Let's be honest. Most of us just aren't that great at pricing. We fall into, at least most of us, into two camps. People who price based on a cost plus profit margin approach, and people who price based on what everyone else is pricing. These are only two strategies, yet they're the ones most of us use.
Why is that?
I think it comes down to insecurity.
That's my personal take. Because with those two strategies, we can confidently respond to people who question our pricing. We can explain that our costs are X and we're only making a 15% profit (can you begrudge us our need to eat?). Or we can point to everyone else and say “see—they're priced the same way.”
Both of those answers come from our insecurity to know what we're worth, and what value we're bringing to the table. So we use strategies that allow us to at least justify our response.
But wait a second. Let's look at some pricing examples for just a second. Consider the following:
- First class seats in an airplane.
- A suite at the Ritz Carlton.
- A $140 pair of running shoes.
What do you notice? Here's what I notice – no one selling these things even tries to justify their pricing. It just is what it is. There's no one to talk to when you think that first class should be cheaper. There's no one to talk to about the Ritz Carlton's pricing.
Because they don't feel the need to justify a response. So they pick a different strategy all together: value-based pricing.
But this isn't a post on value-based pricing. This is a post on why we all suck at pricing.
The other reason is that we're bad at math.
I often ask people if it's worth it to raise prices by 10% if they know it will lose them 10% of their customers. They say it's the same. But that's not true.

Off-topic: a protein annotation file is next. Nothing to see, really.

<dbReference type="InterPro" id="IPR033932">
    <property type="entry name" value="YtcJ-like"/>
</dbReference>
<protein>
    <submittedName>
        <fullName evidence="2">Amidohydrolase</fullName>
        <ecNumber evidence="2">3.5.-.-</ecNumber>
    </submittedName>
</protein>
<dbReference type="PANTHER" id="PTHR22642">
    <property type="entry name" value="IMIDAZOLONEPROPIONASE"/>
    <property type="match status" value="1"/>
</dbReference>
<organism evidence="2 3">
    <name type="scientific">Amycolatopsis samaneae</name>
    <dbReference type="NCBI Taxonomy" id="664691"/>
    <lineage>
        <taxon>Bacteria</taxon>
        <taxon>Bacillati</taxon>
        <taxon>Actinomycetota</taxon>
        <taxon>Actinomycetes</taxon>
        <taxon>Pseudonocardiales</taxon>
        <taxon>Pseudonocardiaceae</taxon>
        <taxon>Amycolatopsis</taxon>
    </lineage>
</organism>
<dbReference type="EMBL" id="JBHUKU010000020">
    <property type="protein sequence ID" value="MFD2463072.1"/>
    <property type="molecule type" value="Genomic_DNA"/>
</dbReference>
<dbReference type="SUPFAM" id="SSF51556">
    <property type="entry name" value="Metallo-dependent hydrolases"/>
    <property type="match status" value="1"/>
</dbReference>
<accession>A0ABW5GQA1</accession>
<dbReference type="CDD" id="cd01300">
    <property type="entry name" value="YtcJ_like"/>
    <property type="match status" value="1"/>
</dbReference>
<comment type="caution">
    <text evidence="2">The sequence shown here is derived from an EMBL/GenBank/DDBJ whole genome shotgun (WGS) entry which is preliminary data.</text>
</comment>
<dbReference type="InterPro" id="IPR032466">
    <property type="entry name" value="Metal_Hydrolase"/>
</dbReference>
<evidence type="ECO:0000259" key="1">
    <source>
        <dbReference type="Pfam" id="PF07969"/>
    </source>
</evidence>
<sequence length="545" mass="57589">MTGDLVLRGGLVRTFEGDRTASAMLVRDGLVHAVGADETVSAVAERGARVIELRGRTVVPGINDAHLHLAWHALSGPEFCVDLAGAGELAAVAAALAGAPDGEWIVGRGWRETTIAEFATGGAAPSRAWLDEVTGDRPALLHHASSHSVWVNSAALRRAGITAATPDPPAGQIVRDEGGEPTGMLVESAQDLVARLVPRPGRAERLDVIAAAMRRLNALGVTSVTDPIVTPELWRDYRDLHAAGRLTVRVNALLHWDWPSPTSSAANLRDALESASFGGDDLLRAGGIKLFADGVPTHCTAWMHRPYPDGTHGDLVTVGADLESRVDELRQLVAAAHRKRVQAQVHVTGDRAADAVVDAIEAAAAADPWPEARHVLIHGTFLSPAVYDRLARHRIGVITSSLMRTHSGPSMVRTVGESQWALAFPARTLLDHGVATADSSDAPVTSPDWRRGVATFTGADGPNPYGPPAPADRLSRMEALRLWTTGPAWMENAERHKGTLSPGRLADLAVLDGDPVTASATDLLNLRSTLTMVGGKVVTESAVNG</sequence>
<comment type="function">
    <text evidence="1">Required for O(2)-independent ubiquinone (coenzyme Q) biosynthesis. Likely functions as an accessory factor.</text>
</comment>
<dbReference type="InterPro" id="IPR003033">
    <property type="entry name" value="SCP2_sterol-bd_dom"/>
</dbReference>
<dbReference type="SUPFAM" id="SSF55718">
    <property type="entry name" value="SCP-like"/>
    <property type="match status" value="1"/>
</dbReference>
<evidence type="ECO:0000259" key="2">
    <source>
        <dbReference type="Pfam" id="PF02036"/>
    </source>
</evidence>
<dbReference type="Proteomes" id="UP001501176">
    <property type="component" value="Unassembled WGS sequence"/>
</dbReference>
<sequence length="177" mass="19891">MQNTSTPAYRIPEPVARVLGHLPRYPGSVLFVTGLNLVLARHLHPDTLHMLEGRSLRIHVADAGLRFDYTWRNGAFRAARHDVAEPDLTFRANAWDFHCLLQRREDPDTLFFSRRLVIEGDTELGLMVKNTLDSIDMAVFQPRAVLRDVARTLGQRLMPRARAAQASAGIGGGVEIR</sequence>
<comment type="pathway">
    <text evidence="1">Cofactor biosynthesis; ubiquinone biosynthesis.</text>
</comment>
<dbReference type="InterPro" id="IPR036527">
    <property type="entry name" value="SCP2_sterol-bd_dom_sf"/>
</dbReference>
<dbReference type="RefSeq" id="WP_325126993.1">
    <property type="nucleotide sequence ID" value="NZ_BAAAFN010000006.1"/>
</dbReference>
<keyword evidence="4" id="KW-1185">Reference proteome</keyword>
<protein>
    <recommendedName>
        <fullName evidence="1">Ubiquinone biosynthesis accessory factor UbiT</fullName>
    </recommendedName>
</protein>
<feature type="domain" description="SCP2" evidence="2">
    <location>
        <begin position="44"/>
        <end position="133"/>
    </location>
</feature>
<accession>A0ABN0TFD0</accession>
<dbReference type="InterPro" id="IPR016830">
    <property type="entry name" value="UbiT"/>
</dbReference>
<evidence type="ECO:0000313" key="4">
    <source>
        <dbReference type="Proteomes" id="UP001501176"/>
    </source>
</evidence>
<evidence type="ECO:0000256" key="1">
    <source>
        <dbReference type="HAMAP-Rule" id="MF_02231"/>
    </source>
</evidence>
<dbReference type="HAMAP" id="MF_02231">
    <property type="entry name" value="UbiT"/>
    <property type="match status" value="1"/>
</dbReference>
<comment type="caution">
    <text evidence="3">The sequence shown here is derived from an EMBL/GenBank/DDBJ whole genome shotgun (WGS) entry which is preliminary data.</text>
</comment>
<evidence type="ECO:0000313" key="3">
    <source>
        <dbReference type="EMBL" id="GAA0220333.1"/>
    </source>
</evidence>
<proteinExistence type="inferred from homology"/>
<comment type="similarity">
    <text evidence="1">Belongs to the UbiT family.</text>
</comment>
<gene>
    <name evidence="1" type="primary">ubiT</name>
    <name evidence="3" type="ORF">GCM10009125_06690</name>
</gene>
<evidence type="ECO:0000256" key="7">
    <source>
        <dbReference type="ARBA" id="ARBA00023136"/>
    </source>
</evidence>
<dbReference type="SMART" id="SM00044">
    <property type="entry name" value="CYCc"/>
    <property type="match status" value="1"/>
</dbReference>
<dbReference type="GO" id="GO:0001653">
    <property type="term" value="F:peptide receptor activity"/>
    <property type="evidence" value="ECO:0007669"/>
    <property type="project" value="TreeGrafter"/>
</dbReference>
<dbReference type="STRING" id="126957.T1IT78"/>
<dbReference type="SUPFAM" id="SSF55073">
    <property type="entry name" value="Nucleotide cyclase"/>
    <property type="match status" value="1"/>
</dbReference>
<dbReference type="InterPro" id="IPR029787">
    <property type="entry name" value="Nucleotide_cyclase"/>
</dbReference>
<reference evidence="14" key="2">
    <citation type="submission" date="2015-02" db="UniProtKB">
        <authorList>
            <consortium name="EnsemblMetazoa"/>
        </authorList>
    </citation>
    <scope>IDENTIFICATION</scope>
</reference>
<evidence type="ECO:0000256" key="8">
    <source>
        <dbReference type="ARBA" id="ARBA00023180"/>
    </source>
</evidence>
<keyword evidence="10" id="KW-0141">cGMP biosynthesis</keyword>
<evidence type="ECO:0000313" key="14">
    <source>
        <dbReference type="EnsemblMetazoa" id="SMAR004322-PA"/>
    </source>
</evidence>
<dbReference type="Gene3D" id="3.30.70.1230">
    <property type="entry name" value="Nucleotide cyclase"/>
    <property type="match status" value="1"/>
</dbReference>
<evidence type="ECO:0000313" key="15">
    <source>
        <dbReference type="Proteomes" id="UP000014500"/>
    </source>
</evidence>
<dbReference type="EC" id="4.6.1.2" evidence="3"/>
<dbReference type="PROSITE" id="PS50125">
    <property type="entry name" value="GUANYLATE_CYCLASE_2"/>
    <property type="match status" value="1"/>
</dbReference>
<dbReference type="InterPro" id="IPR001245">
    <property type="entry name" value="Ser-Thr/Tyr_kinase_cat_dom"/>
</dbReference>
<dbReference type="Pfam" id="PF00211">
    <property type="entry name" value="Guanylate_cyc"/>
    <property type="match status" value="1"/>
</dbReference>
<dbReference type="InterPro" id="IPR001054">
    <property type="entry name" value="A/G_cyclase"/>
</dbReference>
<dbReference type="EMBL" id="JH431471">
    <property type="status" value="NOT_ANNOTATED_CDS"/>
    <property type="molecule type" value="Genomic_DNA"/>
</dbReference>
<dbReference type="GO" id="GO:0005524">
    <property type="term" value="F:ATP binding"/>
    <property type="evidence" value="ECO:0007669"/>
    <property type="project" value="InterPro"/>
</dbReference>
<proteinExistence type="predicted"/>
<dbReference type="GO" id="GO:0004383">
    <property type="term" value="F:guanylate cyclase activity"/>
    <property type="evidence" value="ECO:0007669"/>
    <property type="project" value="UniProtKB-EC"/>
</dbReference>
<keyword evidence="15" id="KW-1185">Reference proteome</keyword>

Let's take a product (like a WordPress plugin) that costs $10. And let's say we sell 10,000 of them yearly. The total revenue is $100,000. And if we pay ourselves to build and support it in that year, we cost $75,000. So our profit is $25,000.
Now, let's change the price to $11. And sell only 9,000. Our total revenue is $99,000. For a second it looks like this is worse. But wait. Our cost to support it goes down, doesn't it. Because we have had less customers. Whenever our volume goes down, our internal costs must go down too. So instead of supporting it at $75,000, it will cost us $67,500. And the profit on that is $31,500.
Yes, it's true we're insecure about pricing. But we also don't do math well, and that results in poor pricing strategies.
So what can we do about it?
Well, you could go get a PhD in pricing. But that's going to cost you $70,000. You could hire a pricing consultant to help you, but that will cost you $10,000 – $30,000. You could buy pricing books, but you'll likely spend $600.
Or you could join me for an upcoming webinar on pricing.